A publication of the Indiana Business Research Center at Indiana University's Kelley School of Business.

Hispanics Continue to Gain Population Share in Indiana

With numbers topping 315,000, Hispanics now account for 5 percent of the total population in Indiana, according to the recent 2007 population estimates from the U.S. Census Bureau. Since Census 2000, Indiana's Hispanic population has grown by nearly 100,550 people.

Despite this rapid growth, Indiana still has a relatively small Hispanic population compared to elsewhere in the nation (see Figure 1). While Hispanics account for 15 percent of the total U.S. population, Indiana ranks 31st on this measure among the 50 states and the District of Columbia. Our 2000-2007 growth rate of 47 percent places us in the middle of the pack with a rank of 23. Nationwide, growth rates in the Hispanic population ranged from 9 percent in the District of Columbia (4,060 people) to 77 percent in South Carolina (73,850 people). On the other hand, the largest numeric increases have occurred in California, Texas and Florida, who have each seen Hispanic population growth between 1 million people and 2.25 million people since Census 2000.

Figure 1: Hispanic Population as a Percent of Total Population, 2007

Figure 1: Hispanic Population as a Percent of Total Population, 2007

A Look at Race

Figure 2 shows Indiana's latest population estimates by race.1 The vast majority of Hoosiers are white (88 percent), with approximately 572,000 blacks accounting for 9 percent of the population. Asians are a distant third with about 86,000 people, accounting for a little over 1 percent of the population.

Figure 2: Indiana's Population by Race, 2007

Figure 2: Indiana's Population by Race, 2007

Looking at growth rates since Census 2000, Asians led the pack, increasing roughly 42 percent (25,260 people). This was followed by a 30 percent increase (16,650 people) in those of mixed racial backgrounds. Meanwhile, the black population increased by 11 percent (55,440), while whites increased by only 3 percent (164,000 people).

If you're confused because Hispanics are not showing up in this part of this discussion, remember that the Census Bureau considers that an ethnicity, not a race. Thus, an individual can be a black Hispanic, a white Hispanic, or even an Asian Hispanic.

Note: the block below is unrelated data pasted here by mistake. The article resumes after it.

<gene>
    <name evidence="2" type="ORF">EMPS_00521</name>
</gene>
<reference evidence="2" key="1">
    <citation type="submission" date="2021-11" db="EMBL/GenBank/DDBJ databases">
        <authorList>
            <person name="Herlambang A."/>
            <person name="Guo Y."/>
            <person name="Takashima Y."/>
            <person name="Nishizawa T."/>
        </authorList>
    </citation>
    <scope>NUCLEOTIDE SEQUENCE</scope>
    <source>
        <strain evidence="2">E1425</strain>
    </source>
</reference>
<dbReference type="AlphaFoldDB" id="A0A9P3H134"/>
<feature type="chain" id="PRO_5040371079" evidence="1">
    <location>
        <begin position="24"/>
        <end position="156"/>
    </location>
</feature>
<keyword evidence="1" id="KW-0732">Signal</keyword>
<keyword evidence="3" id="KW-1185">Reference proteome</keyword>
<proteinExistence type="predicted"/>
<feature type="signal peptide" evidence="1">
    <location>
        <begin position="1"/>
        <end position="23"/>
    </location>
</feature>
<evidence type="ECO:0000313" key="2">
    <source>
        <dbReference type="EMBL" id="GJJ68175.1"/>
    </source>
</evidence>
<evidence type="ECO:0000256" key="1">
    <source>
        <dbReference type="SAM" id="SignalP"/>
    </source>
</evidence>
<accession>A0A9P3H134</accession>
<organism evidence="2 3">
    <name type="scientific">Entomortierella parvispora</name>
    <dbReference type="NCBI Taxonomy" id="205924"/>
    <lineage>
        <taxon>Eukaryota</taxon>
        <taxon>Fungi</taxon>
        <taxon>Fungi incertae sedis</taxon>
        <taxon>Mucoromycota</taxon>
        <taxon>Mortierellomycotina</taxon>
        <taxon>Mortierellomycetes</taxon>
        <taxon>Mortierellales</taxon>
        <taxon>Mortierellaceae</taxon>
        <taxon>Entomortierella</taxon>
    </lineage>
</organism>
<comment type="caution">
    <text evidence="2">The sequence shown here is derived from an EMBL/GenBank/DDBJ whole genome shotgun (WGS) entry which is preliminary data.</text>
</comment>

How do Hoosier Hispanics define their race? The population estimates are slightly problematic in this regard because many Hispanics don't think of their race in terms of black or white. In Census 2000, many Hispanics selected "Some Other Race" instead of a predefined race category; however, the annual estimates force everyone into one of the five standard categories.2 Because of this imputation in the estimates data, it is much more instructive to look at the Census 2000 numbers. We find that Hoosier Hispanics view their race essentially the same way as Hispanics nationwide. As shown in Figure 3, nearly half (46 percent) defined themselves as white, followed closely by the 44 percent who chose the "Some Other Race" category.

Figure 3: Race of Hoosier Hispanics, Census 2000

Figure 3: Race of Hoosier Hispanics, Census 2000

Looking Forward

The changing racial and ethnic make-up of Indiana's population is important for policy makers and businesses to note. What changes can we expect in future years? In a few months, the Indiana Business Research Center will release population projections by race and ethnicity for 2010 to 2040, which can help inform the ongoing discussion.


  1. These race figures are for those reporting a single race. Those reporting multiple races (e.g., black and white) are in the "Two or More Races" category (and thus are not counted in both the black and white categories).
  2. When Census 2000 was edited to produce the estimates base, respondents who selected the "Some Other Race" category alone were assigned to one of the Office of Management and Budget (OMB) mandated categories using results imputed from a "donor." For those respondents who selected the "Some Other Race" category in addition to a predefined race category, those respondents appear in the single OMB race category in the estimates base instead of the "Two or More Races" category.

Rachel Justis, Managing Editor
Indiana Business Research Center, Kelley School of Business, Indiana University